As we start a new year and a new decade, and people start on their new years resolutions, we see the usual increase in gym memberships and a greater number of people starting on diets. Unfortunately for some unhappy couples, new year's resolutions may include getting a divorce. January tends to be a notorious month for increased divorce filings, both around the U.S. and overseas. This could possibly be due to a bad bout of holiday stress or many may view a new year as a chance to turn over a new leaf and thus this may be a good opportunity for a fresh start. Regardless of the timing, divorce is a common reality for many families. If you have recently filed for divorce in California, or are seriously considering divorce, be sure to get some good advice from an attorney who specializes in family law so that you know the basics.
Many of my clients have asked me to give a quick overview of the main points to know when proceeding with a divorce in California, so here's the basics.
When you contact an experienced family law attorney in California, they will verify that you meet the residency requirements. To be eligible for a divorce in California, one spouse must have lived in the state for at least six months and in the filing county for a minimum of three months.
Filing for Divorce
Your family law attorney will next help you file a Petition for Dissolution of Marriage in your local county court. This document gives information about the duration of your marriage, number of children and includes requests for property division, custody arrangements or spousal support. You will also cite your grounds for the divorce in the petition, which are typically irreconcilable differences in California.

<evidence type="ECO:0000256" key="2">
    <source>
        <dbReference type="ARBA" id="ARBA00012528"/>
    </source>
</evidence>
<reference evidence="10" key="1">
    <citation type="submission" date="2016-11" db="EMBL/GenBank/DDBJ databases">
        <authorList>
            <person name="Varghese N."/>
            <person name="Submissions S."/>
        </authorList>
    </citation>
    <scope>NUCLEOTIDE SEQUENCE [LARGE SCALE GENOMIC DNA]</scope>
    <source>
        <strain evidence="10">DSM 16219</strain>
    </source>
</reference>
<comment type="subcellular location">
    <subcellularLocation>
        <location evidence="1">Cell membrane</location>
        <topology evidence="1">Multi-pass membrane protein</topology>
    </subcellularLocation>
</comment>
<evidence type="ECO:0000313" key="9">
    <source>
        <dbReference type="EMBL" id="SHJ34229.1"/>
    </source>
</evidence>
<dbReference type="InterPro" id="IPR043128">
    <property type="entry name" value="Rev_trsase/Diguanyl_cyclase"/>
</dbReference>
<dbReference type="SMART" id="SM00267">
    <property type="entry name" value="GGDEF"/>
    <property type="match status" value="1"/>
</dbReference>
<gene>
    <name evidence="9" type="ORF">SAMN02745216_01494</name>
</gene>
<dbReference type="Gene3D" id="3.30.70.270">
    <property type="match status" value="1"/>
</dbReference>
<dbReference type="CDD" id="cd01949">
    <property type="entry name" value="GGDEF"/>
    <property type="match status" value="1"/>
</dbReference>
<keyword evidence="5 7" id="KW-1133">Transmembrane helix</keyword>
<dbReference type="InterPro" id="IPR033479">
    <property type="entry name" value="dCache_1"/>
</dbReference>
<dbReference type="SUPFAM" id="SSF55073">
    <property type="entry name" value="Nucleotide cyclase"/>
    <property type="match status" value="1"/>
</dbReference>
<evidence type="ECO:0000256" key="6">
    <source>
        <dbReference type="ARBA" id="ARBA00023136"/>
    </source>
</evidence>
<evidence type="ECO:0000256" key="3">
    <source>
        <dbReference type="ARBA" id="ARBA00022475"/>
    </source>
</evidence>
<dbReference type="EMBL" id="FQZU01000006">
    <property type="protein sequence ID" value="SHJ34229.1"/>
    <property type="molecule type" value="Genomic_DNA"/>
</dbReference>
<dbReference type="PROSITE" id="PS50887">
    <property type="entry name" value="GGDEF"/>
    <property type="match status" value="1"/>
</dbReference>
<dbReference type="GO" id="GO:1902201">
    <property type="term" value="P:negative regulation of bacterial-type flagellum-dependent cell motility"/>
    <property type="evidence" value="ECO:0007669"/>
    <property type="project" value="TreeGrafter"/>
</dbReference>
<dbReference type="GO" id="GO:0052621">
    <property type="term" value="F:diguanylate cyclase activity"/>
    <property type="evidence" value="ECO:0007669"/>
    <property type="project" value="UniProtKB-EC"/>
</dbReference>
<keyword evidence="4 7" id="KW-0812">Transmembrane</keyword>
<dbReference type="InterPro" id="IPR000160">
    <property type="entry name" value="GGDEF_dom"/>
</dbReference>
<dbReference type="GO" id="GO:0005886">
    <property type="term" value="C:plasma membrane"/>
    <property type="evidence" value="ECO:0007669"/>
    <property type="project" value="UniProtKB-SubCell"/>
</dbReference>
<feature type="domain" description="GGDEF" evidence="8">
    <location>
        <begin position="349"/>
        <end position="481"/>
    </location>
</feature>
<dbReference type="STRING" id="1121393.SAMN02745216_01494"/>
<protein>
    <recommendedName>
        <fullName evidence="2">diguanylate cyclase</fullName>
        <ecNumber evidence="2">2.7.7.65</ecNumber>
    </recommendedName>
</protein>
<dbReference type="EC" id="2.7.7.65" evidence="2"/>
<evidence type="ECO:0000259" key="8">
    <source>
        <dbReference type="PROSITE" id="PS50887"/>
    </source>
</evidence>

Once your petition is filed, your spouse must be personally served with a copy and a court summons. He or she has 30 days to respond to the petition with his or her conditions or disputes.
As parents, you can agree on a custody plan to present to the court for approval. If this option fails, courts typically try to grant joint legal custody, usually with sole physical custody going to one parent. When this is not in the best interests of the child, one parent may receive sole legal and physical custody.
Visitation and Child Support
No matter what the custody arrangement, California courts encourage parents to maintain frequent and continuing contact with their children. The amount of time each parent spends with a child is a factor the court may consider to determine child support, as well as the income of both parents.
Spousal Support and Property Division
Income is also a key consideration of the court if one spouse qualifies for support. The financial potential of the receiving spouse, earning spouses' ability to pay, length of the marriage and standard of living are also considerations. When dividing property, California courts use the 50-50 rule, so each spouse gets one-half of all marital property.
Length and Cost of Divorce
It is difficult to estimate the length and cost of a divorce. If you qualify for a summary dissolution, which is a simple divorce, you may only have to pay a filing fee and a judgment could be reached within six months. However, the more contested and complex a divorce is, the more expensive and time consuming it will be. Costs for attorney fees, accountants and other support professionals can add up.
This is just a bare bones look at some of the information you should know if you are contemplating a divorce in California. For further assistance and to answer any questions you may have, contact a local family attorney who has knowledge and experience in divorce matters. I offer a free confidential initial consultation, where you can get all your questions answered that pertain to your particular circumstances.